When I run a webinar, I don’t wish to send the very same email to everyone on my list. I want to send them the appropriate email for their level of engagement – Active Campaign Pricing Levels. Active Campaign Pricing Levels. Here’s the automation I utilize to promote an evergreen webinar: First it verifies that they have not already bought the product I pitch in the webinar.

Active Campaign Pricing Levels

Then it sends out a series of e-mails to get them thinking about the webinar, and to motivate them to register. If they register, they instantly hit the “Goal” towards the end of the webinar, and the automation ends. If they do not register, they get contributed to an automation promoting a rebroadcast of the webinar. Active Campaign Pricing Levels.

This allows me to customize my messaging, in other automations, based upon the contact’s engagement with the webinar. Here’s the WebinarJam integration panel: I can include tags based upon whether the contact registered, participated in, missed, or based upon how long they remained in the webinar. These tags can then trigger automations within ActiveCampaign.

It costs me cash, and it makes it most likely that my emails go to spam or Gmail’s promos tab. People who don’t open my emails make it harder for other emails to get to individuals who truly want them! The “Pro” plan of ActiveCampaign has lead scoring integrated in.

Active Campaign Pricing Levels

Here’s an automation I obtained from ActiveCampaign’s library of automations, which I utilize to inform which contacts aren’t engaging with my e-mails. When a contact subscribes, this automation includes a “0 days” tag. As time passes, it adds brand-new tags for 7 days, 30 days, 60 days, etc Each time they open an e-mail, a separate automation eliminates them from this automation, gets rid of all of those tags, and begins this automation over once again.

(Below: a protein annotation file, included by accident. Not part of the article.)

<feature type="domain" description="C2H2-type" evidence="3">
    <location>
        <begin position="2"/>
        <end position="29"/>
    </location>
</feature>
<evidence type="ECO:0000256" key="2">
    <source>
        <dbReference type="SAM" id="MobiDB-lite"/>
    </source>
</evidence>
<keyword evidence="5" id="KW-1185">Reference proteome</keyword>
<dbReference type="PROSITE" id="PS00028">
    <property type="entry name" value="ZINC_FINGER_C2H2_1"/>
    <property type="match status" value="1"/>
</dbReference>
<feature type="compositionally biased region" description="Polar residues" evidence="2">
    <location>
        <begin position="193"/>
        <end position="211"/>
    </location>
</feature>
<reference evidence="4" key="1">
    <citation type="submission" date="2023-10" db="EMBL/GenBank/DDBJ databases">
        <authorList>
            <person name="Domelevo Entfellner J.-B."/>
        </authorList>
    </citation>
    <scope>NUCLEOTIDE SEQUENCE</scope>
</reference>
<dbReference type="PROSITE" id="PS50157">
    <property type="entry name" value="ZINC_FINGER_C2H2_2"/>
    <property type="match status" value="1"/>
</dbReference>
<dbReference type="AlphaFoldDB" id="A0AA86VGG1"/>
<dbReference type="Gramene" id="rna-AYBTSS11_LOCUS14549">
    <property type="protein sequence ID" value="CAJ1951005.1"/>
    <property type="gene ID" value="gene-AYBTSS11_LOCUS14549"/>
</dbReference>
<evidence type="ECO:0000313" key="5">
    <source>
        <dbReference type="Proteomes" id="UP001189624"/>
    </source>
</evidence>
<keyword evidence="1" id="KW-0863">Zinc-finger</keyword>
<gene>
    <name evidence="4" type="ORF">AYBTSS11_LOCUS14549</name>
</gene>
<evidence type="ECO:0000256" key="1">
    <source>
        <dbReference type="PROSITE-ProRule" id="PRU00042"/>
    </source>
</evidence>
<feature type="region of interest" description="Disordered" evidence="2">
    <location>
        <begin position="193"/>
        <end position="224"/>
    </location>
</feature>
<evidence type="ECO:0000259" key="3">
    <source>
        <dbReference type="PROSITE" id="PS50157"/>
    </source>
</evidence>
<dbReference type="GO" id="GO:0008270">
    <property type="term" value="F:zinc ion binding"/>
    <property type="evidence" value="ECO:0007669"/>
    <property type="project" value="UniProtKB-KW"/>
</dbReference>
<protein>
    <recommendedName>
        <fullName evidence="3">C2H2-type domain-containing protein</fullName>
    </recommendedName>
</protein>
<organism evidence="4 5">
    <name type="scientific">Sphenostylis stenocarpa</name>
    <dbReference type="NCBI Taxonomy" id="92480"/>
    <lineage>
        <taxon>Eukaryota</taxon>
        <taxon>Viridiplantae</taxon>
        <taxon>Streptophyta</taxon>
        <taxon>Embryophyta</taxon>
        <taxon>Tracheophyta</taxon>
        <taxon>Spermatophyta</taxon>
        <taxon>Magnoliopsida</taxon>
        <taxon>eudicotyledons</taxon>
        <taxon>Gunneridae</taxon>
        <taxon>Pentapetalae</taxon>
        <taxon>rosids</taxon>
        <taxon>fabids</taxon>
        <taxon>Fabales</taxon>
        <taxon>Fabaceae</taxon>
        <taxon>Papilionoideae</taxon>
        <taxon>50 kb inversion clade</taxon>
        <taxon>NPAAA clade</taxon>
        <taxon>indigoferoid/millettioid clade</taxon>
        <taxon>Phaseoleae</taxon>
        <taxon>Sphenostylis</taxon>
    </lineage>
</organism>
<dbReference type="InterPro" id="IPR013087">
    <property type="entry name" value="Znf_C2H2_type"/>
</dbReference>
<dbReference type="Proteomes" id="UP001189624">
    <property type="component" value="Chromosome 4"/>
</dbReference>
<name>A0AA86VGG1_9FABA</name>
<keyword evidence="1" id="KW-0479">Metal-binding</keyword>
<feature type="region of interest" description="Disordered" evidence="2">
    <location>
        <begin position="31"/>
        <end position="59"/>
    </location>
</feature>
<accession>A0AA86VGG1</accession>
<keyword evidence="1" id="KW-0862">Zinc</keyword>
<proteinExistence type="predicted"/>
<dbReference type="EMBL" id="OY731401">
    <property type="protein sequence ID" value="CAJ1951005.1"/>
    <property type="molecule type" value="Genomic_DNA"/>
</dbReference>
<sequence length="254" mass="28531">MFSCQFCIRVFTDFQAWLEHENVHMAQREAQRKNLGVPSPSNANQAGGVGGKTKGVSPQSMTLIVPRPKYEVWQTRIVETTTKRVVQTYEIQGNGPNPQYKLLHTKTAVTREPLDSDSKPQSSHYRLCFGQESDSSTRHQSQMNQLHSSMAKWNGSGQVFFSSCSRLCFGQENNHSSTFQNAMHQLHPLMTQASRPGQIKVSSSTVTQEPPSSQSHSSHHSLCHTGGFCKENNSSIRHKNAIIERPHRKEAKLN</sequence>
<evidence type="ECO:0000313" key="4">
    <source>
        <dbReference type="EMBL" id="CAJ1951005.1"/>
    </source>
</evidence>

This automation can be overwhelming at first, and this is one of those cases where I want ActiveCampaign had a more out-of-the-box option. But, since you can do anything with ActiveCampaign, sometimes you have to construct things from scratch. ActiveCampaign has a choice to delete inactive customers, which I do not recommend.

Some subscribers do not have tracking switched on, so their opens aren’t recorded. Others still desire to be subscribed however have actually been hectic. Here’s my reactivation series: I send out one email asking if they still wish to be subscribed, and briefly discussing why I keep my email list clean. In one week, I send them another email (if they currently clicked on the confirmation link in the previous e-mail, they have actually currently been removed from the automation using a different automation) – Active Campaign Pricing Levels.

Active Campaign Pricing Levels

Active Campaign Pricing LevelsActive Campaign Pricing Levels

The automation then unsubscribes them. My emails likewise have a link to a form where they can enter their email address to let me know that they do not have tracking allowed. This kind includes a tag that I utilize to filter those contacts out. Active Campaign Pricing Levels. I used to add this tag when they clicked on a link, however when individuals don’t have tracking on, it makes those links not work so reliably! I just send out a simple “do you still desire my e-mails?” verification.